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Lie Detector Tool Helps Keep Urban Legends Out of Your News Feed

We all have them: Those friends who can’t seem to tell an urban legend or unfounded rumour from truth. They also apparently don’t have access to a search engine, because about 99% of the time if they took three seconds to do a search, they would know what they were blindly sharing in a Chicken Little manner is a hoax. I’ve actually had friends tell me they’re glad they know me, because I will always post a link showing their posts are untrue so they don’t have to expend the effort. It’s sad, really. The trouble with sharing everything you see is you become the boy who cried wolf: If you actually do post something that’s legitimate, no one will pay any attention.

Researchers at the University of Sheffield are working on an app that can help those unable or unwilling to help themselves. It’s basically a lie detector tool that will analyze things posted on social media and determine if they are true or a lie. This would be particularly helpful in the case of missing persons, I would think. Easily 80% of the time, someone posts a missing person picture, it is weeks if not years out of date and the person in question has already been found one way or another. In addition to analyzing posts, the tool will look at accounts to see if they’ve been created purely to spread lies and rumors (for instance, “These 800 iPads were returned and now we can’t sell them, share this picture to be entered to win one”).

Unfortunately, the tool is years from becoming readily available. The project is slated to run for three years before they develop a fully customized tool and get it on the market for commercial use. But the part where I can see a light at the end of the tunnel through the darkness of “Please help find these young boys” (who were returned safely home four years ago and are now in high school), “Use these tips to prevent an attack” (that have all been debunked by police and self-defense experts), and “Share this picture and Facebook will donate money for this child’s operation” (there are too many things wrong with that for me to even start listing them) gives me hope for the future.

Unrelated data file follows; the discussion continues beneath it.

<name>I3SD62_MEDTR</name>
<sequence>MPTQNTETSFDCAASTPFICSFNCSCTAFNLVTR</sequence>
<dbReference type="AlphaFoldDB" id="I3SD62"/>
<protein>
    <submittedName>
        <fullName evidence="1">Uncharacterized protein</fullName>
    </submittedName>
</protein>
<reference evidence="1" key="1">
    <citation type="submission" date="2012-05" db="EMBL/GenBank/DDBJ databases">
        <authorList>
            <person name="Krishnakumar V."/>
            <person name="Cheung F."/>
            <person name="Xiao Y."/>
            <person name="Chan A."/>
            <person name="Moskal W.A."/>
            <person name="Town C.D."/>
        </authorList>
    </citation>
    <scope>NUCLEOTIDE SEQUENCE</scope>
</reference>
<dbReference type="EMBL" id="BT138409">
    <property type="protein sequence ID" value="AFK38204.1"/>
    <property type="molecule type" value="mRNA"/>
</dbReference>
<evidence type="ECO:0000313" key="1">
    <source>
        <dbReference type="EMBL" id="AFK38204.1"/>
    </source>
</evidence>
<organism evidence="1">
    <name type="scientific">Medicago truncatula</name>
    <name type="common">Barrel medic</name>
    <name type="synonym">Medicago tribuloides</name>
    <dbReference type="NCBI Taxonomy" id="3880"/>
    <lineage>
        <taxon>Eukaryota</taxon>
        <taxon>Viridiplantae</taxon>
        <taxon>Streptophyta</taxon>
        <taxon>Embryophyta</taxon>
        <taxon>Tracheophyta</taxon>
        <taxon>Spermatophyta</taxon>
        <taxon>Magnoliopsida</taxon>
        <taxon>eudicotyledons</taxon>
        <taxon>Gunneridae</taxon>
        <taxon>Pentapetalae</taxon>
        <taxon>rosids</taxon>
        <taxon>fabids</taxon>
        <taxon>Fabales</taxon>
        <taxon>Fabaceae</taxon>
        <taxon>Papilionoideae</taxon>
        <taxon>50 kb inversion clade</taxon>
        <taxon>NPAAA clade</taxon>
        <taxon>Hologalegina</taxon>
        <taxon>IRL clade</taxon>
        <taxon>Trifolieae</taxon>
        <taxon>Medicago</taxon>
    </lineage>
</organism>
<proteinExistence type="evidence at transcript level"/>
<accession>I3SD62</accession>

Because the thing is, when you share something that is patently untrue, you not only waste everyone’s time and effort, you could actually be causing real damage. If emergency responders are spending all their time fielding calls because someone saw on Facebook that they can call one city’s emergency services and an ambulance will pick up homeless folks in a tri-state area to provide them shelter, someone who is having a heart attack cannot get through to them.

Source: Ubergizmo

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